Clemm’s claims flawedThanks to Rob Clemm for reviving my favorite false dichotomy of President Bush, the “with us or against us” logic that shows all the deep thinking of a seven-year-old. While I personally do not agree with the actions of either the Canadian protesters or Saddam Hussein, I also do not agree with the crass militarism of George Bush, Donald Rumsfeld and Dick Cheney.

When they are not avoiding military service of their own or slurring drafted veterans along with Rumsfeld, they simply do an utterly incompetent job by failing to catch Bin Laden or Mullah Omar, failing to respond intelligently to North Korea — which represents a much bigger threat than Iraq — and yes, letting oil executives influence their policy. Yet, like Orwell, I am also not a fan of outright pacifism.

It is interesting, though, that a conservative would quote a man who volunteered to fight evil in Spain when his own conservative government in Britain — along with its American allies — preferred not to fight and instead simply made money selling supplies to Franco’s fascist regime.

As I’m sure Orwell would tell you, it is simply true that sometimes America’s leaders do not lead wisely, and it’s great when those who disagree use their freedoms and speak or act out on an issue such as Iraq, as have our NATO allies Germany and France.

In fact, France — when it is not doing much more than our Republican administration to stop the violence of “state-sponsored thugs” in Africa — holds a Security Council veto, and like the majority of the United Nations, opposes a war on Iraq, making it unlikely those Canadians are “hurting the U.N. forces” as Clemm claims.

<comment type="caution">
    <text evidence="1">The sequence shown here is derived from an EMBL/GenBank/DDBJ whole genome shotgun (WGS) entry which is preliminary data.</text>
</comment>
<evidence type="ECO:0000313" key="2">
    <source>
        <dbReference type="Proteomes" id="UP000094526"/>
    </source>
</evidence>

It’s the plain truth that many more disagree than agree with the Bush administration on foreign policy issues like Iraq. Yes, some of them hate America, but not all. I wonder why? Pushing through what is an unpopular and perceived to be unjustified war may only increase their number and hurt not the U.N. but all of us in America.

Therefore it is not anti-American to think this issue through for yourself, even if Rob Clemm, Fox News or Ari Fleischer pressure you to “watch what you say,” because it’s what we do now that has important consequences for your future.–SEAN CROSTONCLASS OF 2004

Sex column out of lineI have been at this university for 4 years and have watched the addition and progression of the sex column. I have read a few that were borderline in appropriateness, but passed them off, because I believe in freedom of expression. However, the sex column in the last CT was entirely too graphic. It is one thing to point out medical terms and definitions, such as “vaginismus”, but it is going too far to give play-by-play instructions to masturbation and sexual positioning. I am the last one to say enough is enough, but if we go any further, I’ll be seeing photos and diagrams. In your efforts to educate and inform without censorship, please remember decency.–WYNESHA McDOWELLCLASS OF 2003